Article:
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From Fear to Trust

Everyone wants joy and happiness, but few realize that mental, physical and emotional well-being are the foundation to them all.

Each of us has the power to make choices to be our most joyful, loving and creative selves. So what holds us back from making positive choices to realize our full potential?
Our fears.
Fears of not having enough. Fears of not being loved enough. Or fears of not being good enough.

As leaders in our fast changing world, we need the skills to be able to face our fears, learn and adapt to change, constantly. The most successful individuals and companies are the ones who are able to adapt to change quickly.What prevents learning and growth are our fears. The biggest one is the overriding need for safety and security.

Here is some wisdom from Abraham Maslow:
“… Growth forward is made possible by the feeling of being safe, operating out into the unknown from a safe home port, of daring because retreat is possible… Assured safety permits higher needs and impulses to emerge and to grow towards mastery… In the choice between giving up safety or giving up growth, safety will win out.”
What Maslow is saying is fear holds us back, and trust enables us to grow.
Whenever we encounter a new situation, we need to have the confidence and trust in our abilities and our organization, to cope with the challenges and support us. It takes courage to grow, and trust in our environment to overcome the fears we may be feeling.
  • What factors in your environment are helping you build the confidence needed for a growth mind-set?
  • How are you enabling your people to embrace change with confidence in their abilities?
  • What is leadership doing to build a safe and secure workplace that will support you if you fail?
Having a growth mind-set enables us to learn and adapt to change. It must be supported by the right workplace culture and leadership. A workplace culture that encourages creativity and failure. This is because innovation entails trial and error. With a leadership style that builds trust and trustworthiness, that values you and your abilities.
Here is a team building tool to help you build greater awareness for the issues surrounding trust on your team.
The Trust Matrix (Graphic 5.3) and Trust Matrix worksheet (Worksheet 12-1) or pages 83 and 222 from my book, Conscious Culture.
How can you overcome your fears?
• Have confidence in your abilities.
• Have the courage to know you are safe and secure
• Trust yourself and others (this can be a biggie!)
Using the Trust Matrix Worksheet as a team building process empowers teams members to move from fear to trust.  It creates a safe environment for dialogue where individuals can share the  team’s strengths, and those areas where improvements can be made.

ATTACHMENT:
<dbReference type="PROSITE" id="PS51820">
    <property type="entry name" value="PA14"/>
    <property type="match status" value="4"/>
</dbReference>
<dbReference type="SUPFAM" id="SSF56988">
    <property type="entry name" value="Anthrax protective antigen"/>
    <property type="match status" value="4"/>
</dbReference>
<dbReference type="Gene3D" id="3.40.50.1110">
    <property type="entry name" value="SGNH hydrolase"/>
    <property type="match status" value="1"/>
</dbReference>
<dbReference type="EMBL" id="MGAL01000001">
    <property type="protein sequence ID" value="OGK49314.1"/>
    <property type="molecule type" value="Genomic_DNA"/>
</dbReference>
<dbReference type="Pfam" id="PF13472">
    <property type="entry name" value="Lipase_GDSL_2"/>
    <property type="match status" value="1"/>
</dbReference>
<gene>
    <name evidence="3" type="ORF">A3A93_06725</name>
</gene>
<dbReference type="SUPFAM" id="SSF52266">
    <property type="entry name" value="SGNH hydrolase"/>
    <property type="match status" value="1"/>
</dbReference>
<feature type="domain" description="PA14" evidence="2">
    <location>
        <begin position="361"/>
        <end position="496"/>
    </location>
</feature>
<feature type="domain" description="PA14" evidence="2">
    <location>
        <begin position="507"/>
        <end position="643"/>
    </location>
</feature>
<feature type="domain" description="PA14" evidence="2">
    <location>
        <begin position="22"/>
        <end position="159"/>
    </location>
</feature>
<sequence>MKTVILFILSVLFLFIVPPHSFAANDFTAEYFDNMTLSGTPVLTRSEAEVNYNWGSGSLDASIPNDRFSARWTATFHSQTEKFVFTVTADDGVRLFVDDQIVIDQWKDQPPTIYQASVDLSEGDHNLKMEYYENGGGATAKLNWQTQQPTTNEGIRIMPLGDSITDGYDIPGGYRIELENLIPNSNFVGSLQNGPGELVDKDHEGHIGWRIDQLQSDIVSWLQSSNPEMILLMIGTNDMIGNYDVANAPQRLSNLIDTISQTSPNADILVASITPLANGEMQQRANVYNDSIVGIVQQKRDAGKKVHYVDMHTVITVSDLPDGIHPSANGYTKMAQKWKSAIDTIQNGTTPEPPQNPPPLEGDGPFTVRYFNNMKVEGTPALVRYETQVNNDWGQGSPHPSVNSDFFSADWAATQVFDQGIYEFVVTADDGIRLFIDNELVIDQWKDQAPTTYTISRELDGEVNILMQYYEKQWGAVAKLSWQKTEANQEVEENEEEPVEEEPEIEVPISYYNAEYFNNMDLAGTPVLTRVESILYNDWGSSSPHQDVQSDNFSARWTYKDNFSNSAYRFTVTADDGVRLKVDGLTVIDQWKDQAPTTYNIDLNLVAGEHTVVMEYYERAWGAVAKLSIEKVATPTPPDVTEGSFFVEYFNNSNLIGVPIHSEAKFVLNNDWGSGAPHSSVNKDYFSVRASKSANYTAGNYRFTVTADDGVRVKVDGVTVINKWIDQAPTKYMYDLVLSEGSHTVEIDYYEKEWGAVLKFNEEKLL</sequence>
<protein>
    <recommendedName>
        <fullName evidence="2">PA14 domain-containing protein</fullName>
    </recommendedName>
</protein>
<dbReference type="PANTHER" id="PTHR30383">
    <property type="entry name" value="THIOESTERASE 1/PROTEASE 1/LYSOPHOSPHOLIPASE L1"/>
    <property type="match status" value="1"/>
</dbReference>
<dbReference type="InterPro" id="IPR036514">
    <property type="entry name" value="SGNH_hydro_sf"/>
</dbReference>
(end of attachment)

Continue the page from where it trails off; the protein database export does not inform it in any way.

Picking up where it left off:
Joy and happiness are your birth-right. We mustn’t let our fears hold us back from experiencing the best this life has to offer.
Much love from Singapore
Joanna

Be sure to visit our Free Resource Center to get access to free e-books, worksheets and other valuable leadership development resources.

Our Signature Keynote – Awakening the Heart of Leadership Potential

To find out what your personal values are that empower you to higher performance and productivity, take a Free Personal Values Assessment.

To learn how well aligned you are with your workplace culture and what is impact performance, contact us for an Individual Values Assessment

To learn how to map, measure and manage the culture of your team or organization with our Culture Value Assessment for Teams and Organizations.

Leadership Speaker Joanna Barclay (2)Leadership Speaker Joanna Barclay (2)Leadership Speaker Joanna Barclay (2)Contact Us Joanna BarclayJoanna Barclay, Global Speaker, Published Author, Certified Professional Facilitator, and Leadership Consultant building high performing values-driven organizational culture.

With 30 years in business transformation working with organizations, Joanna’s passion lies in working with leaders, facilitating active participation in organizational change, developing resourceful teams and aligning strategic objectives. Her goal is to help organizations become high performing and values-driven, where people take ownership, build commitment and bridge communication gaps. As CEO of the Culture Leadership Group, she ensures successful transformation from concept through to implementation.